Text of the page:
CHELCO flips switch on solar project

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Staff reports

DeFUNIAK SPRINGS — Choctawhatchee Electric Cooperative (CHELCO) flipped the switch Tuesday on its subscriber-supported solar energy production project.

The system, installed at CHELCO’s operations center in DeFuniak Springs, comprises more than 500 solar panels installed on the center’s roof. Called Cooperative Solar, the project is the first solar power system in Northwest Florida and South Alabama to be installed by a member-owned electric power cooperative.

The array will be in service a minimum of 25 years, producing an estimated 231,000 kilowatt-hours per year. That is roughly equal to powering 185 homes, according to a news release from the nonprofit cooperative, which serves 50,000 accounts in Walton, Okaloosa, Holmes and Santa Rosa counties.

The cost of the system is being underwritten by CHELCO customers who wanted to have the option of purchasing environmentally friendly and renewable solar-generated electricity, CHELCO spokeswoman Rumi Nielson-Green said.

 

According to the news release, 71 customers purchased a total of 92 subscriptions in support of the project. They signed up for either one-year or five-year terms, at a cost of $27.50 monthly for a one-year or $26 monthly for a five years.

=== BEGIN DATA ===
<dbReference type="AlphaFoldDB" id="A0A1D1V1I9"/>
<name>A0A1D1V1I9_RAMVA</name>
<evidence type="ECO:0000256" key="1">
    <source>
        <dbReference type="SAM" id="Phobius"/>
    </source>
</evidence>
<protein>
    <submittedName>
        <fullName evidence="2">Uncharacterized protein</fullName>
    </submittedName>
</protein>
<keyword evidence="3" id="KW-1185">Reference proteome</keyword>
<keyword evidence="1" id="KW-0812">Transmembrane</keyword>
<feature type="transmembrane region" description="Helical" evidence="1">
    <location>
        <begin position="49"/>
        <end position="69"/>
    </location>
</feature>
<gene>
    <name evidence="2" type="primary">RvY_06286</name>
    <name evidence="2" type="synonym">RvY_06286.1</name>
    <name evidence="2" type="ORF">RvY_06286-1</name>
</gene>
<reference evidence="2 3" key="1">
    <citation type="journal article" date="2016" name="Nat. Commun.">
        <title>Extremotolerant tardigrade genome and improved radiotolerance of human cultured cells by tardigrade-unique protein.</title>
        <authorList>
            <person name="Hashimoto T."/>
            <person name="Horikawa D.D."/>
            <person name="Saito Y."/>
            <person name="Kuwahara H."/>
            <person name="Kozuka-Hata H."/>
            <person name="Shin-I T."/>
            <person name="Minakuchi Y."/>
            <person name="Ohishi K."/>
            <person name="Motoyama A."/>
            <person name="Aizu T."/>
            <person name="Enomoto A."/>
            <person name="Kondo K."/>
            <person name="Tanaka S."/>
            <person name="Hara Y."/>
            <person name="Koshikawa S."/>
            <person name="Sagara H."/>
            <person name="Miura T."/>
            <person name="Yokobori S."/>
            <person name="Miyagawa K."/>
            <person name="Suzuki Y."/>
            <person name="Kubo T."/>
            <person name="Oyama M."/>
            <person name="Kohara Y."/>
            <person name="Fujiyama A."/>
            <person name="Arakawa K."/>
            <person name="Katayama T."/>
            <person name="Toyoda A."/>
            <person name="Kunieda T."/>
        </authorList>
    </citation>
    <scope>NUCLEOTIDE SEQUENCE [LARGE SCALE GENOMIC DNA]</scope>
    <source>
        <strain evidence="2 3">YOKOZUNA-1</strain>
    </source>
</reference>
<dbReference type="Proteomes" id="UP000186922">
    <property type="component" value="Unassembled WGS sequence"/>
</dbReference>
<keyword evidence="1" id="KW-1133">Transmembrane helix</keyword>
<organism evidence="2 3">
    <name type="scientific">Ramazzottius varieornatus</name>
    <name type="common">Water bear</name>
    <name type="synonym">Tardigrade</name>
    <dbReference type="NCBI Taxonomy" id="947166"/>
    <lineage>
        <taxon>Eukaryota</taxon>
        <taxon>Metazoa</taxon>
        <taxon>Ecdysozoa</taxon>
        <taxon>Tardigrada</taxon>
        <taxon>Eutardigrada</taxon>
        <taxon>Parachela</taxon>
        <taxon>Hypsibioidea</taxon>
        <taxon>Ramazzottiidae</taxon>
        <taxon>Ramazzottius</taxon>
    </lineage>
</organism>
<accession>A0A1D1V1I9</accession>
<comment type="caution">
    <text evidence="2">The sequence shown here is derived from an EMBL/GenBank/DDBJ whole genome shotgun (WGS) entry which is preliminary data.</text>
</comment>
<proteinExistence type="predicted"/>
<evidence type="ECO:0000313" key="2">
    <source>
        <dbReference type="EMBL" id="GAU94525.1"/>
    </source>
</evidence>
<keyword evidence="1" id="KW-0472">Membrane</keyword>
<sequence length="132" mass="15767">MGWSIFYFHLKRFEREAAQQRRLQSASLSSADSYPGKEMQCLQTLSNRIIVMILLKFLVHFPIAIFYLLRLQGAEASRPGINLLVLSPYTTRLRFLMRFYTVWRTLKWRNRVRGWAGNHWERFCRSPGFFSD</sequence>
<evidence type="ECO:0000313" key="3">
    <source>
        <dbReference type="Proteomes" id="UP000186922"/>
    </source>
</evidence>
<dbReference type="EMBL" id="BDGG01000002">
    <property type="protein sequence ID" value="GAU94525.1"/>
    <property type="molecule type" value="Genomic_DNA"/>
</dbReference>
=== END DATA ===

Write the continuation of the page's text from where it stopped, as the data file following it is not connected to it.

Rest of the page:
Beginning with their May bills, solar subscribers will receive credits for the solar energy produced by CHELCO’s system. But that will not mean they will see lower bills. According to the CHELCO news release, solar subscribers can expect to see their bills increase by an average of $10 to $11 each month as subscription charges are balanced against energy production credits.

But according to Nielson-Green, that increase is far less than subscribers would pay for installing and maintaining solar power arrays at their homes. Overall, according to the cooperative’s data, installation costs for the community array are estimated at $1.55 per watt compared to $2.25 per watt for a home rooftop array. 

In fact, CHELCO has a waiting list for solar subscriptions, the news release said.

“We’re very proud of it,” Nielson-Green said of the new solar power system. “It aligns very nicely with the cooperative business model.”

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